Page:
Spiritual Strongholds: The enemy is in our camp! (Part One)

 
 
Spiritual strongholds begin with a thought.  One thought becomes a consideration.  A consideration develops into an attitude, which leads then to action.  Action repeated becomes a habit, and a habit establishes a “power base for the enemy,” that is, a stronghold.   (Elizabeth Elliot)
I read this quote recently.    It made me want to dig into Scripture to discern exactly what spiritual strongholds are, and allow God to examine my own life for any that I do not recognize.
Here is a key scripture on spiritual strongholds.  What can we learn?
2 Corinthians 10:3-6 – For though we walk in the flesh, we do not war according to the flesh, for the weapons of our warfare are not of the flesh, but divinely powerful for the destruction of fortresses.  We are destroying speculations and every lofty thing raised up against the knowledge of God, and we are taking every thought captive to the obedience of Christ, and we are ready to punish all disobedience, whenever your obedience is complete.(NASB)
What is a stronghold?
A stronghold, or fortress is a weapon of our enemy, Satan.  It is something he uses to attack and destroy the believer.  But what exactly is a stronghold?
Look at verse 4 as it reads in the KJV:
For the weapons of our warfare are not carnal, but mighty through God to the pulling down of strong holds.
Strongholds(3794) [ochyrōma] – a castle or fortress; anything on which one relies; of the arguments and reasonings by which a disputant endeavors to fortify his opinion and defend it against his opponent.  It is a derivative of the Greek word echo (2192) which means “to have or hold, to own or possess.”
Ephesians 4:27 warns us “Do not give the devil an opportunity.”  It’s a little more visual in the KJV:  “Neither give place to the devil.”
When we allow strongholds to be built in our life by the enemy, we are essentially opening the door and inviting him into our life.  It usually begins in a way we do not even notice or recognize.  Our enemy is a deceiver (Revelation 12:9), and is a master of lies.  By definition (above), it is a place in our spiritual life where the enemy sets up his camp, and begins to take hold of our thoughts.
How do we know a stronghold begins in our thoughts, rather than our actions?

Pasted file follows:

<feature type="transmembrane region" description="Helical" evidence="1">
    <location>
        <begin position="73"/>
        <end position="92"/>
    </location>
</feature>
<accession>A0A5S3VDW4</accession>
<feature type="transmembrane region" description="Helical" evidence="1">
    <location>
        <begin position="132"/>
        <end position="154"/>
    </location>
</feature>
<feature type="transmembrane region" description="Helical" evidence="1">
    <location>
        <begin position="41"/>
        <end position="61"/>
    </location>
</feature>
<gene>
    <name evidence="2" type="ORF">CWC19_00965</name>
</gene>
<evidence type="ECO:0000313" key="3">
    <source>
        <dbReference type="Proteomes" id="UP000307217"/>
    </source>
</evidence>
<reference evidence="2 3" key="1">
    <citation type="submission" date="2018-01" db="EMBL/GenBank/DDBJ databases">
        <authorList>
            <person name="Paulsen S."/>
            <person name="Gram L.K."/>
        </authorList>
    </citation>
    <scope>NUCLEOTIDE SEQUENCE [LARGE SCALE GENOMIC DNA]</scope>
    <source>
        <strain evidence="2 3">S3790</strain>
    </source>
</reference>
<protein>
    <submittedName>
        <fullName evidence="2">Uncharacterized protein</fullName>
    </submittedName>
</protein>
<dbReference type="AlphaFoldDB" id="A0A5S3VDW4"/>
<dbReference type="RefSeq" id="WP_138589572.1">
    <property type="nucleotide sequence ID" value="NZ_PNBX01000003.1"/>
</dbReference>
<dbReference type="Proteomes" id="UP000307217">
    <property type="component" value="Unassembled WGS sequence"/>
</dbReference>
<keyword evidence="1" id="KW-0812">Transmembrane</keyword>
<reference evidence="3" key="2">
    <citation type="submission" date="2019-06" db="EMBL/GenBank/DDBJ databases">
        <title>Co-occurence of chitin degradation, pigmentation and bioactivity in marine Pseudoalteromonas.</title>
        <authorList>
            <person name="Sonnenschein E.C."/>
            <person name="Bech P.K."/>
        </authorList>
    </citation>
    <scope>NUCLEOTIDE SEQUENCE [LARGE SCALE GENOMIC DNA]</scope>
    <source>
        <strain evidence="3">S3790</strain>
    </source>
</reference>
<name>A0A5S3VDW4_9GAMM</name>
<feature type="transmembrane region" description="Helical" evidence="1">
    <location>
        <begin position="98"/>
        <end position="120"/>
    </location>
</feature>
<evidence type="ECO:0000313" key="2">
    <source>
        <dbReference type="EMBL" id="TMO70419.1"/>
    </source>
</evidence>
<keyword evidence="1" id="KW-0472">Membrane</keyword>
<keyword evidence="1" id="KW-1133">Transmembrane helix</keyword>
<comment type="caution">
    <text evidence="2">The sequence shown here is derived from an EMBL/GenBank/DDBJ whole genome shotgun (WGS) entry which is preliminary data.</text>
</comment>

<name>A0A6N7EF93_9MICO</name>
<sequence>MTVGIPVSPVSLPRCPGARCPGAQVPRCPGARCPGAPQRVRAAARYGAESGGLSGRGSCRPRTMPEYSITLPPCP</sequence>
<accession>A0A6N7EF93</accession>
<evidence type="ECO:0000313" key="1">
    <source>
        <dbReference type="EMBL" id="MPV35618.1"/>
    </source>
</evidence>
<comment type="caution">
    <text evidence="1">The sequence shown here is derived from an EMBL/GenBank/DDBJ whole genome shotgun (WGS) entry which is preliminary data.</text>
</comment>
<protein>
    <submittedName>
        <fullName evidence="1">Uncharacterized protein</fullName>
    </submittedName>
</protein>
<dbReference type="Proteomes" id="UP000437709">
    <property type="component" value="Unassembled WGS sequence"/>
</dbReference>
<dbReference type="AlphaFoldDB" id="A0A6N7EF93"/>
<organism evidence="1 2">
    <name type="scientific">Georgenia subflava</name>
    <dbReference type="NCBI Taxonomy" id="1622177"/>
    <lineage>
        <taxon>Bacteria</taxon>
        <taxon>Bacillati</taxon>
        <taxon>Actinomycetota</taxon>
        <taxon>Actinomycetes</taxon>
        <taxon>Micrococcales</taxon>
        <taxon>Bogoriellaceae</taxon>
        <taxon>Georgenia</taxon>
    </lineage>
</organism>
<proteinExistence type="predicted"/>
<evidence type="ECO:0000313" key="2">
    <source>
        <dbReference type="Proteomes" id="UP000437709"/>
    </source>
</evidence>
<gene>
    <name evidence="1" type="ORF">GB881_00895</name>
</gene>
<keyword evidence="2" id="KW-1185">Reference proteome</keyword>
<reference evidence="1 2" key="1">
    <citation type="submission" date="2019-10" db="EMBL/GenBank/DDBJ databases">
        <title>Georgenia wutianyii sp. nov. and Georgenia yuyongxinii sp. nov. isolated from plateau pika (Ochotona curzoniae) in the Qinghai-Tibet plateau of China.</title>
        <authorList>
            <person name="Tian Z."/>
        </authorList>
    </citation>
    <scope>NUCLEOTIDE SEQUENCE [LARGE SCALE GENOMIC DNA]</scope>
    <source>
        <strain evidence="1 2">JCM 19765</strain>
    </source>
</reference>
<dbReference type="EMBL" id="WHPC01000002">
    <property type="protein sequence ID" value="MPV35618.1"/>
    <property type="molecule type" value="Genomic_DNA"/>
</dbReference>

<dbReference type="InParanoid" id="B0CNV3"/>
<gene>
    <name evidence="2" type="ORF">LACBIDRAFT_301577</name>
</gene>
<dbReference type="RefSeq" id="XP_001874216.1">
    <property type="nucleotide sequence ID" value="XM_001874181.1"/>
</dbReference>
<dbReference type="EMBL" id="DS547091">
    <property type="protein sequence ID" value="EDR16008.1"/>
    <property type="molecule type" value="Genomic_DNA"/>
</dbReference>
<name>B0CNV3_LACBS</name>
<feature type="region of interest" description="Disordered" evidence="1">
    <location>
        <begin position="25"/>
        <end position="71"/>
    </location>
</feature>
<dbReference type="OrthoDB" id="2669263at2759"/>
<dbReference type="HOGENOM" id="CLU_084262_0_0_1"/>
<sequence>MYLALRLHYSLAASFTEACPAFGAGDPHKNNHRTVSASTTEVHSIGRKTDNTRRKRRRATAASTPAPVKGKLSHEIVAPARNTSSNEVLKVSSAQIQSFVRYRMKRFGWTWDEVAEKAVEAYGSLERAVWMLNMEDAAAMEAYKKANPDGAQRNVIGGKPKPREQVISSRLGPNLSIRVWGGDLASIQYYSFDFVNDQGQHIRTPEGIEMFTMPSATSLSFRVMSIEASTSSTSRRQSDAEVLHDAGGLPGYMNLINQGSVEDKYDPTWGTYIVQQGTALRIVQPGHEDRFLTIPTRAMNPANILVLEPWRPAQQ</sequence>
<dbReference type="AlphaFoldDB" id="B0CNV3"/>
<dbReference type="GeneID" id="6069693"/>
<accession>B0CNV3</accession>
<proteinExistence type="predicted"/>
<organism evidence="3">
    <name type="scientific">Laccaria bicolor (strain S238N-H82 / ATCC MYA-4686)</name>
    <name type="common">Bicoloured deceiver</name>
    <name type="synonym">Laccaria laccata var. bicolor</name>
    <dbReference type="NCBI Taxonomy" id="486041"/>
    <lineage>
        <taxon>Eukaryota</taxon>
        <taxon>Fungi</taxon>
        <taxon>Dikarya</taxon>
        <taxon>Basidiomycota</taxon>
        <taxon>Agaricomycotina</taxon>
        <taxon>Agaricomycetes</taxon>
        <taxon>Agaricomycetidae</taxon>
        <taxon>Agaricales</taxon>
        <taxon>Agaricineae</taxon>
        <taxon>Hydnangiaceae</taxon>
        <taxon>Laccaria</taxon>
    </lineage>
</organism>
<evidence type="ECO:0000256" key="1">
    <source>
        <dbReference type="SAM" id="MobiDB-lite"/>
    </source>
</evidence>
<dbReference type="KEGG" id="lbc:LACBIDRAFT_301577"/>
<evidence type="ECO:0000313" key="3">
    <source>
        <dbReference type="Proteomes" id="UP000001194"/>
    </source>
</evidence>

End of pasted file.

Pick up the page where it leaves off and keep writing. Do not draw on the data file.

Look at verse 5.  We are destroying speculations and every lofty thing raised up against the knowledge of God, and we are taking every thought captive to the obedience of Christ.
Speculation (imaginations/KJV) (3053) [logismos] – a reckoning or computation, a reasoning, a judgment or decision.  Used of the consideration and reflection preceding and determining conduct.  It means to deliberate.
Lofty thing (high thing/KJV) (5313) [hypsōma] – a thing elevated, an elevated structure such as a rampart, bulwark or barrier; figuratively of a proud adversary, a lofty tower or fortress built up by the enemy.
So, essentially, a stronghold is any thought or reasoning that goes against the knowledge of God (truth).  Whenever we begin to believe something that is not true about God, no matter what the reason for that belief, we are allowing our enemy to gain ownership and sway over us.
How does our enemy begin to set up a stronghold in our spiritual life?
Our enemy is not foolish enough to attack directly.  He is far more deceptive and cunning.  He is the master of lies.  Let’s look at just two areas that are specifically mentioned in relation to spiritual warfare against our enemy’s tactics.
1.  Unforgiveness
2 Corinthians 2:10-11 – But one whom you forgive anything, I forgive also; for indeed what I have forgiven, if I have forgiven anything, I did I for your sakes in the presence of Christ, so that no advantage would be taken of us by Satan, for we are not ignorant of his schemes.